Because the actin microfilament system is well studied and known to be essential for EC barrier regulation, we will explore its functional role in greater detail in this section. The current paradigm of EC barrier regulation suggests that a balance exists between barrier-disrupting cellular contractile forces and barrier-protective cell-cell and cell-matrix tethering forces. As outlined in Figure 1, both competing forces in this model are intimately linked to the actin-based EC cytoskeleton by a variety of actin-binding proteins that are critical both to tensile force generation and to linkage of the actin cytoskeleton to adhesive membrane components. Although less structured than in skeletal or smooth muscle cells, ECs contain similar molecular machinery for generation of tension via an actomyosin motor (actin and myosin represent more than 15% of total EC protein). Focally distributed changes in tension within EC are accomplished by regulation of the level of myosin light chain (MLC) phosphorylation, which promotes actomyosin interaction, and subsequent actin stress fiber formation. There is a good association between the development of transcellular actin stress fibers, increased MLC phosphorylation, enhanced tension development, paracellular gap formation, and increased EC permeability. A key regulator of this EC contractile apparatus in this process is the Ca2+/calmodulin (CaM)-dependent enzyme myosin light chain kinase (MLCK).
Balancing these EC contractile forces are cell-cell and cell-matrix contacts that provide tethering forces essential for mechanical stability and barrier maintenance (Figure 1). Adherens junctions are the primary cell-cell contacts along the EC monolayer and are composed of cadherins bound together in a homotypic and Ca2+-dependent fashion to link adjacent ECs. Cadherins interact through their cytoplasmic tails with the catenin family of intracellular proteins, which provide anchorage directly to the actin cytoskeleton. The primary cadherin in human EC adherens junctions, vascular endothelial (VE)-cadherin, is critical to EC barrier integrity since infusion of VE-cadherin blocking antibody increases lung vascular permeability in cultured ECs and mice. Focal adhesions provide the primary tethering sites of ECs to the underlying extracellular matrix through transmembrane integrin receptors connected to the actin cytoskeleton via multiprotein focal adhesion plaques. These linkages are also essential for EC barrier integrity as blocking antibodies to Pj integrin alter EC attachment and permeability. Unliganded integrins are not associated with the cytoskeleton, but binding to the ECM induces the attachment of integrins to intracellular actin fibers and stimulates tyrosine phosphorylation of multiple proteins and Ca2+ influx. Moreover, intracellular signaling pathways that regulate cytoskeletal rearrangement can also modulate cell-matrix contacts. For example, inhibition of the small GTPase Rho dissociates stress fibers from focal adhesions, decreases phosphotyrosine content of focal adhesion proteins, and enhances EC barrier function. Thus, the tethering forces of both focal adhesion and adherens junction complexes are essential components of EC barrier integrity.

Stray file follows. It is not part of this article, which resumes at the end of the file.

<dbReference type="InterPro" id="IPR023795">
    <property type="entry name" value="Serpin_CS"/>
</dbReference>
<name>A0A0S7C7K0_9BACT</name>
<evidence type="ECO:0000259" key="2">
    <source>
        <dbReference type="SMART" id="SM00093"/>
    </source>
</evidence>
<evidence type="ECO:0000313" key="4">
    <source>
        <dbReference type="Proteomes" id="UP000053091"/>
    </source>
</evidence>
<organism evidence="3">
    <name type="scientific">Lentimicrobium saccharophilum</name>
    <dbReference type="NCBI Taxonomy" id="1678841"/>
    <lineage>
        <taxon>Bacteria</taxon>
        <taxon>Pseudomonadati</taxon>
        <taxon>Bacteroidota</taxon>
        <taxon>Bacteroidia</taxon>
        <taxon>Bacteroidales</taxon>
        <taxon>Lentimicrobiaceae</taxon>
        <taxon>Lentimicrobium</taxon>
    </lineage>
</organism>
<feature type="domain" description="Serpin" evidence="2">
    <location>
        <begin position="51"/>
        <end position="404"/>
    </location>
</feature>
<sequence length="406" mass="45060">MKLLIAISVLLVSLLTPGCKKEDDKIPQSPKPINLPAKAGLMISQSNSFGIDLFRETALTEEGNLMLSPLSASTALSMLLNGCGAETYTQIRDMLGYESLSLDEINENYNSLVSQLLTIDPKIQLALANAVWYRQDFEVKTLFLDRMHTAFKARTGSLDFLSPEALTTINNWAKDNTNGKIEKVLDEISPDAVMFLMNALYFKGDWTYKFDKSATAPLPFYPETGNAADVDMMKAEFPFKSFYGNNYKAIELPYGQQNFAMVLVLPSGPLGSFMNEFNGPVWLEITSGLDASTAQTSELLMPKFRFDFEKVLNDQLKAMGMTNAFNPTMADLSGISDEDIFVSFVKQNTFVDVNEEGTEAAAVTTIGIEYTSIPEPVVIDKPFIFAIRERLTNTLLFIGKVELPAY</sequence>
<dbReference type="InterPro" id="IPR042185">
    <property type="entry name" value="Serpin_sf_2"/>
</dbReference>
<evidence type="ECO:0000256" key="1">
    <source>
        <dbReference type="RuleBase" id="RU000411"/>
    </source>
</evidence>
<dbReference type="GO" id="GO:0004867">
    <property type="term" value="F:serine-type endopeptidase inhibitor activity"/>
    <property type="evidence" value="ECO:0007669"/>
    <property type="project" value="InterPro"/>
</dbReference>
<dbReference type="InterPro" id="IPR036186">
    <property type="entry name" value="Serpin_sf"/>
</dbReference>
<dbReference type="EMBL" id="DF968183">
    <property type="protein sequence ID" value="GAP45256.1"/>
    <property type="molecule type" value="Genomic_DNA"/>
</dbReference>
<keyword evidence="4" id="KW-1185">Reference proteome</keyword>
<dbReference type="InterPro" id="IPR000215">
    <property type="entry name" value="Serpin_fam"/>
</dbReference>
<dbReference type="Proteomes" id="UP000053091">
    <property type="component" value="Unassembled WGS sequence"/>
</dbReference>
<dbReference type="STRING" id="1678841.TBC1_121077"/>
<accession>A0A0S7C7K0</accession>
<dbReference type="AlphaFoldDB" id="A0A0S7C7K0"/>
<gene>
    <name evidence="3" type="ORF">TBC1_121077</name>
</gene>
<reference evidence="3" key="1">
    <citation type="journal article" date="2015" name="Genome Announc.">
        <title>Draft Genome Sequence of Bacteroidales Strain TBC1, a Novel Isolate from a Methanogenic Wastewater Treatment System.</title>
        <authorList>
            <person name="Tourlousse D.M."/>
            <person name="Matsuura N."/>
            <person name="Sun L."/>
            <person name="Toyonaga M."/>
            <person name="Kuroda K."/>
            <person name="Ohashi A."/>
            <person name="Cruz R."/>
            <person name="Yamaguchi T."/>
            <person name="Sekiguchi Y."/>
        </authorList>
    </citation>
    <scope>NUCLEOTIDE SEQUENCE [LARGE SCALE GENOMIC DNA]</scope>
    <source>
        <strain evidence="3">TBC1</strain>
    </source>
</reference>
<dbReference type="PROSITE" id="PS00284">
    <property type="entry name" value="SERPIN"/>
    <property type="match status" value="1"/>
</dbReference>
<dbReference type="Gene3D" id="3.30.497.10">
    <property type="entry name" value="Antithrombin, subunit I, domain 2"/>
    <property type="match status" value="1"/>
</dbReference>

Activation of the contractile apparatus is a critical step in many models of agonist-induced EC barrier dysfunction. For example, one well-characterized model utilizes the central coagulation regulatory protein, thrombin, to induce significant pulmonary vascular leakage. The observation that microthrombi occur in the pulmonary microvasculature of patients with acute lung injury suggests this model has biologic relevance to EC barrier regulation in human disease. Thrombin induces a profound increase in EC permeability through rapid actin cytoskeletal rearrangement and force generation dependent on actomyosin interaction catalyzed by the phosphorylation of regulatory MLC by MLCK. Direct activation of MLCK is sufficient to produce EC contraction and barrier disruption, whereas MLCK inhibition abolishes barrier dysfunction in rat lung models of ischemia-reperfusion injury and ventilator-induced lung permeability. Tyrosine phosphorylation status appears to play an important role in regulation of EC permeability since tyrosine phosphorylation of EC MLCK evokes significant increases in MLCK activity, EC contraction, and subsequent EC barrier dysfunction.
The small GTPase Rho also plays an important role in regulation of the EC contractile apparatus in several models of agonist-induced EC barrier dysfunction. Linking extracellular stimuli to dynamic actin cytoskeletal rearrangement, Rho activation induces increased MLC phosphorylation, actomyosin interaction, stress fiber formation, and subsequent EC barrier dysfunction. The relative contributions of the EC MLCK and Rho pathways in regulating EC permeability are not completely understood since inhibition of either MLCK or Rho activation attenuates
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This ebook provides an introductory explanation of the workings of the human body, with an effort to draw connections between the body systems and explain their interdependencies. A framework for the book is homeostasis and how the body maintains balance within each system. This is intended as a first introduction to physiology for a college-level course.